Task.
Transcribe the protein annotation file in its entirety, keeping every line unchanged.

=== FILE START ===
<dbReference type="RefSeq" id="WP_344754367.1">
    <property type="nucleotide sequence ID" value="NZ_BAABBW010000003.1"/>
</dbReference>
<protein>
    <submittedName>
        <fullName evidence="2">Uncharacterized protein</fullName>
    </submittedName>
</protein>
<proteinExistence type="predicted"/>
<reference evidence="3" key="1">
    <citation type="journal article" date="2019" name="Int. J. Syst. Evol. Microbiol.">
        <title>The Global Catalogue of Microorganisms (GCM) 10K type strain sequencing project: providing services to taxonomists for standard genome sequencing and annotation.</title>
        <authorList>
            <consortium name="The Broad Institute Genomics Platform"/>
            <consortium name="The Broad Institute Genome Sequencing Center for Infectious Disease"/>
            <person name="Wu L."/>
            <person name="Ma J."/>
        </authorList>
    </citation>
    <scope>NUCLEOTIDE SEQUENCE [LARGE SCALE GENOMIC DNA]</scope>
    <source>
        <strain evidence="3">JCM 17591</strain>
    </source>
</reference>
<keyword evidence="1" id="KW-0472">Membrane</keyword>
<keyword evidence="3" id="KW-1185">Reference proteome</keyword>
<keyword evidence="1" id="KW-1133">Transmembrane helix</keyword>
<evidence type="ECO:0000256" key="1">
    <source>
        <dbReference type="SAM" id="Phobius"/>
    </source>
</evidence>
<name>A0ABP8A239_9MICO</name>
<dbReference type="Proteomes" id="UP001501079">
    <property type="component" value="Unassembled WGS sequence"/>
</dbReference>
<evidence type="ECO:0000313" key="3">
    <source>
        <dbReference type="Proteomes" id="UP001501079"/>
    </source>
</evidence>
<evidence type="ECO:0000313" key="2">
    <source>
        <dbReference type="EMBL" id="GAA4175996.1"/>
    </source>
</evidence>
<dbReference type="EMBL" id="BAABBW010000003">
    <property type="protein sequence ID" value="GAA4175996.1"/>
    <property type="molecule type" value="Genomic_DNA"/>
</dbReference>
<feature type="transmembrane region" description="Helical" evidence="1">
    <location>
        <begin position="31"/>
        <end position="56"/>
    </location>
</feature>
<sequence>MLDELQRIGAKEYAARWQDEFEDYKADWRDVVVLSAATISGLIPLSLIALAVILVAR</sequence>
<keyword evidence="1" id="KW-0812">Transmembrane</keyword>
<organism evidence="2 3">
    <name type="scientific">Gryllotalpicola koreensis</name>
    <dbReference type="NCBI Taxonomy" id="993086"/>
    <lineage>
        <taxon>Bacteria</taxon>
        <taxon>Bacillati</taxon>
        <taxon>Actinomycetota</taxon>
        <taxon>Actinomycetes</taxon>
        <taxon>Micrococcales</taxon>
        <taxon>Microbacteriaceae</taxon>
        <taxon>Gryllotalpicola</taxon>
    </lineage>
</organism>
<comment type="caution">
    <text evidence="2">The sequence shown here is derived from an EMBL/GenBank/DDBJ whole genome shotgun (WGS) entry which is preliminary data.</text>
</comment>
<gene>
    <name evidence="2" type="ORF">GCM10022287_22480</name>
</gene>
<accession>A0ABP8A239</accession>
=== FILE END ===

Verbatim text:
<dbReference type="RefSeq" id="WP_344754367.1">
    <property type="nucleotide sequence ID" value="NZ_BAABBW010000003.1"/>
</dbReference>
<protein>
    <submittedName>
        <fullName evidence="2">Uncharacterized protein</fullName>
    </submittedName>
</protein>
<proteinExistence type="predicted"/>
<reference evidence="3" key="1">
    <citation type="journal article" date="2019" name="Int. J. Syst. Evol. Microbiol.">
        <title>The Global Catalogue of Microorganisms (GCM) 10K type strain sequencing project: providing services to taxonomists for standard genome sequencing and annotation.</title>
        <authorList>
            <consortium name="The Broad Institute Genomics Platform"/>
            <consortium name="The Broad Institute Genome Sequencing Center for Infectious Disease"/>
            <person name="Wu L."/>
            <person name="Ma J."/>
        </authorList>
    </citation>
    <scope>NUCLEOTIDE SEQUENCE [LARGE SCALE GENOMIC DNA]</scope>
    <source>
        <strain evidence="3">JCM 17591</strain>
    </source>
</reference>
<keyword evidence="1" id="KW-0472">Membrane</keyword>
<keyword evidence="3" id="KW-1185">Reference proteome</keyword>
<keyword evidence="1" id="KW-1133">Transmembrane helix</keyword>
<evidence type="ECO:0000256" key="1">
    <source>
        <dbReference type="SAM" id="Phobius"/>
    </source>
</evidence>
<name>A0ABP8A239_9MICO</name>
<dbReference type="Proteomes" id="UP001501079">
    <property type="component" value="Unassembled WGS sequence"/>
</dbReference>
<evidence type="ECO:0000313" key="3">
    <source>
        <dbReference type="Proteomes" id="UP001501079"/>
    </source>
</evidence>
<evidence type="ECO:0000313" key="2">
    <source>
        <dbReference type="EMBL" id="GAA4175996.1"/>
    </source>
</evidence>
<dbReference type="EMBL" id="BAABBW010000003">
    <property type="protein sequence ID" value="GAA4175996.1"/>
    <property type="molecule type" value="Genomic_DNA"/>
</dbReference>
<feature type="transmembrane region" description="Helical" evidence="1">
    <location>
        <begin position="31"/>
        <end position="56"/>
    </location>
</feature>
<sequence>MLDELQRIGAKEYAARWQDEFEDYKADWRDVVVLSAATISGLIPLSLIALAVILVAR</sequence>
<keyword evidence="1" id="KW-0812">Transmembrane</keyword>
<organism evidence="2 3">
    <name type="scientific">Gryllotalpicola koreensis</name>
    <dbReference type="NCBI Taxonomy" id="993086"/>
    <lineage>
        <taxon>Bacteria</taxon>
        <taxon>Bacillati</taxon>
        <taxon>Actinomycetota</taxon>
        <taxon>Actinomycetes</taxon>
        <taxon>Micrococcales</taxon>
        <taxon>Microbacteriaceae</taxon>
        <taxon>Gryllotalpicola</taxon>
    </lineage>
</organism>
<comment type="caution">
    <text evidence="2">The sequence shown here is derived from an EMBL/GenBank/DDBJ whole genome shotgun (WGS) entry which is preliminary data.</text>
</comment>
<gene>
    <name evidence="2" type="ORF">GCM10022287_22480</name>
</gene>
<accession>A0ABP8A239</accession>